Beyond that, they also expect more systemic crises to occur in the next decade due to two factors: continuing economic imbalances between west and east, and inflationary consequences of the economic stimulus in the G20 countries.
Thus, the causes and consequences of the current discontinuities suggest three overlapping scenarios in the med ium term (figure 2).
At one end is a commoditised industry in which a client's investment choices are largely driven by capital protection, as has already happened in Japan: 34% of the survey respondents subscribe to this scenario.
At the other end is a vibrant industry in which managers put client interests first more than ever: 17% subscribe to this scenario.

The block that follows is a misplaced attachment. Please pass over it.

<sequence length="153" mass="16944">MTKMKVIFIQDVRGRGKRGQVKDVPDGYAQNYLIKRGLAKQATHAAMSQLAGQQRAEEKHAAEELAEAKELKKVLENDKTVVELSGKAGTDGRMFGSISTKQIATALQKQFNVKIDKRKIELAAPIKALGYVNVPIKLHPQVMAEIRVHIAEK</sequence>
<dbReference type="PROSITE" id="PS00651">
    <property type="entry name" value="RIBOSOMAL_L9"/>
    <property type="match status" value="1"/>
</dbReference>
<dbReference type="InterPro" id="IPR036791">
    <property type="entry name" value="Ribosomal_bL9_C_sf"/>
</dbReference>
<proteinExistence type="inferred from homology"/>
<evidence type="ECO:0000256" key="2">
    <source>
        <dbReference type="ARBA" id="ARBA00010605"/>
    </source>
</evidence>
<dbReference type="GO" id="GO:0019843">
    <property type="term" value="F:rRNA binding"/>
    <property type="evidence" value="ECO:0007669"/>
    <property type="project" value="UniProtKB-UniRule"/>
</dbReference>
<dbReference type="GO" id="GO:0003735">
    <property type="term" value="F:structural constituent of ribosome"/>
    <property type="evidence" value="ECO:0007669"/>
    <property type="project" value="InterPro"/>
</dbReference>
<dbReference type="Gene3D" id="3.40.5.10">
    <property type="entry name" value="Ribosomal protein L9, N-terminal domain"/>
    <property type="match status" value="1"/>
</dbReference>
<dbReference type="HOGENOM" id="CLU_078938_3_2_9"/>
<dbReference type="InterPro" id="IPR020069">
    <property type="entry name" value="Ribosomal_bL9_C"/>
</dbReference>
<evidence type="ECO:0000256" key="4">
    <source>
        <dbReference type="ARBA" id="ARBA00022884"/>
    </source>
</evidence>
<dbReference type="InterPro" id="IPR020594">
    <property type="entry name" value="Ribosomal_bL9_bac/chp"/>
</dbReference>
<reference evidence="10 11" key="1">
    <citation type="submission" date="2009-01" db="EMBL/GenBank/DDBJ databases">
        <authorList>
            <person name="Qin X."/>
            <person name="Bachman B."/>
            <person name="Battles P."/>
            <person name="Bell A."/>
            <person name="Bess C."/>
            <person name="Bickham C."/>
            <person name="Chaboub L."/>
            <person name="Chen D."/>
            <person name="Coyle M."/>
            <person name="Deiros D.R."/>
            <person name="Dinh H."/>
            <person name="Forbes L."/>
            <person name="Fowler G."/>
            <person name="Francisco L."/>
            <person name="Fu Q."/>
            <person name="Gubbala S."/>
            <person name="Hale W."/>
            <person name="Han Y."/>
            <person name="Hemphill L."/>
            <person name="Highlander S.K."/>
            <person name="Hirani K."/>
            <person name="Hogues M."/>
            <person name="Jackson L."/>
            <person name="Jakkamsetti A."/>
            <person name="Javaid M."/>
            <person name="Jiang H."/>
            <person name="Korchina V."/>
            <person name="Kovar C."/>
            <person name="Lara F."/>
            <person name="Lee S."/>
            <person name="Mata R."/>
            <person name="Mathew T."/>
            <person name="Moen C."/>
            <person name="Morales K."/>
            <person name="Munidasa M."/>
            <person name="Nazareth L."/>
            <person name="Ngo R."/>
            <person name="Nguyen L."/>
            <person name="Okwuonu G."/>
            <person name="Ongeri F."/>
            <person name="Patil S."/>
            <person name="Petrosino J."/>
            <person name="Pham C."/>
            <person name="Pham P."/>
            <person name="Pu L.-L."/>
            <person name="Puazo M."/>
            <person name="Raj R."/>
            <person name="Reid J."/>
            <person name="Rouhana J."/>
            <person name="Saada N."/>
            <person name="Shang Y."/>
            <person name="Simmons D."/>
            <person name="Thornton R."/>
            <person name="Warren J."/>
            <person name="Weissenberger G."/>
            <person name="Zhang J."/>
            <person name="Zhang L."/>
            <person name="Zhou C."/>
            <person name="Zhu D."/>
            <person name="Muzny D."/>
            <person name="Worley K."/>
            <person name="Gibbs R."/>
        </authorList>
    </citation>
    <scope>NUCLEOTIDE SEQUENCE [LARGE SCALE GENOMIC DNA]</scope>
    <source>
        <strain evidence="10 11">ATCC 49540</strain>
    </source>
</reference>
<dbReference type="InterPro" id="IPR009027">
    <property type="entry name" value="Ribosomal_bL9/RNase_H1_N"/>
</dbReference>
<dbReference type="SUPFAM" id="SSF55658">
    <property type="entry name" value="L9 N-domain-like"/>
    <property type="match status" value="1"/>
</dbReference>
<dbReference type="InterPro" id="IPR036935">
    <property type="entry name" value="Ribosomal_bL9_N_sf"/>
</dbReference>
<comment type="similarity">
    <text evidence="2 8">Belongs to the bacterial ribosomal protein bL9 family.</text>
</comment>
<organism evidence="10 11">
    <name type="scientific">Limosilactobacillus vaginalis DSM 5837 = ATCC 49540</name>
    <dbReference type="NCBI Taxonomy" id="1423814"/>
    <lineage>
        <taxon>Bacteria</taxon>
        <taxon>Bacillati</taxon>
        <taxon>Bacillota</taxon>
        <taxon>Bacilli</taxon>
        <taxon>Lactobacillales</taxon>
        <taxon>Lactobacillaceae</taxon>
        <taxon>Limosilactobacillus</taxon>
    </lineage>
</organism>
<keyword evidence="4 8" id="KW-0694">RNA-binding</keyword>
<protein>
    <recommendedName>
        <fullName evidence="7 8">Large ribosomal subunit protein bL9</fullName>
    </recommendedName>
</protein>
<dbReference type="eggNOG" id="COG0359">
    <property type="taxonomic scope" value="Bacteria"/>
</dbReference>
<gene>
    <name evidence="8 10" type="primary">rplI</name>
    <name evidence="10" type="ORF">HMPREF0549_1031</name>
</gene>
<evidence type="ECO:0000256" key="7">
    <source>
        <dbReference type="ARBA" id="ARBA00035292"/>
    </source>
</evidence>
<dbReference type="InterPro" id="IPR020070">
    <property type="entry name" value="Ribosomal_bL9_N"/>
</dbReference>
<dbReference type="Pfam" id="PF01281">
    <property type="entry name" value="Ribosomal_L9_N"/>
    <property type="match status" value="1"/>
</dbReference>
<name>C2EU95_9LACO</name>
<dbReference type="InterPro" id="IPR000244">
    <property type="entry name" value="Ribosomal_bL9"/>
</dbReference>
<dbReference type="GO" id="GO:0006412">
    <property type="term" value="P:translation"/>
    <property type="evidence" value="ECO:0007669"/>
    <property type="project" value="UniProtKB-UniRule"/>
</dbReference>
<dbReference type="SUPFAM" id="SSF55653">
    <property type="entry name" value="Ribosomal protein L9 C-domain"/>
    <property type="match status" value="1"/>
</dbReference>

In between is a segmented industry with a fragmented food chain and a distinct focus on different client segments: 49% subscribe to this scenario.
Under it, competitive pressures from the latest crisis will accelerate the decoupling of manufacturing, assembly, distribution and administration, with each of them emerging as distinct competences at the time when the production of alpha and beta are increasingly separated.
Whatever the likely outcome, there will be no return to business as usual. Equally, the future will not follow a pre-determined path. As in a game of chess, final outcomes will depend upon the quality of moves made by asset managers at each iteration, as subsequent articles in this series will show.
Asset managers need a new narrative on what they stand for and what they can deliver.
Jim McCaughan is CEO of Principal Global Investors; Neeraj Sahai is global head of securities and fund services at Citi; and Amin Rajan is CEO of CREATE-Research
* Future of Investment, available free at www.create-research.co.uk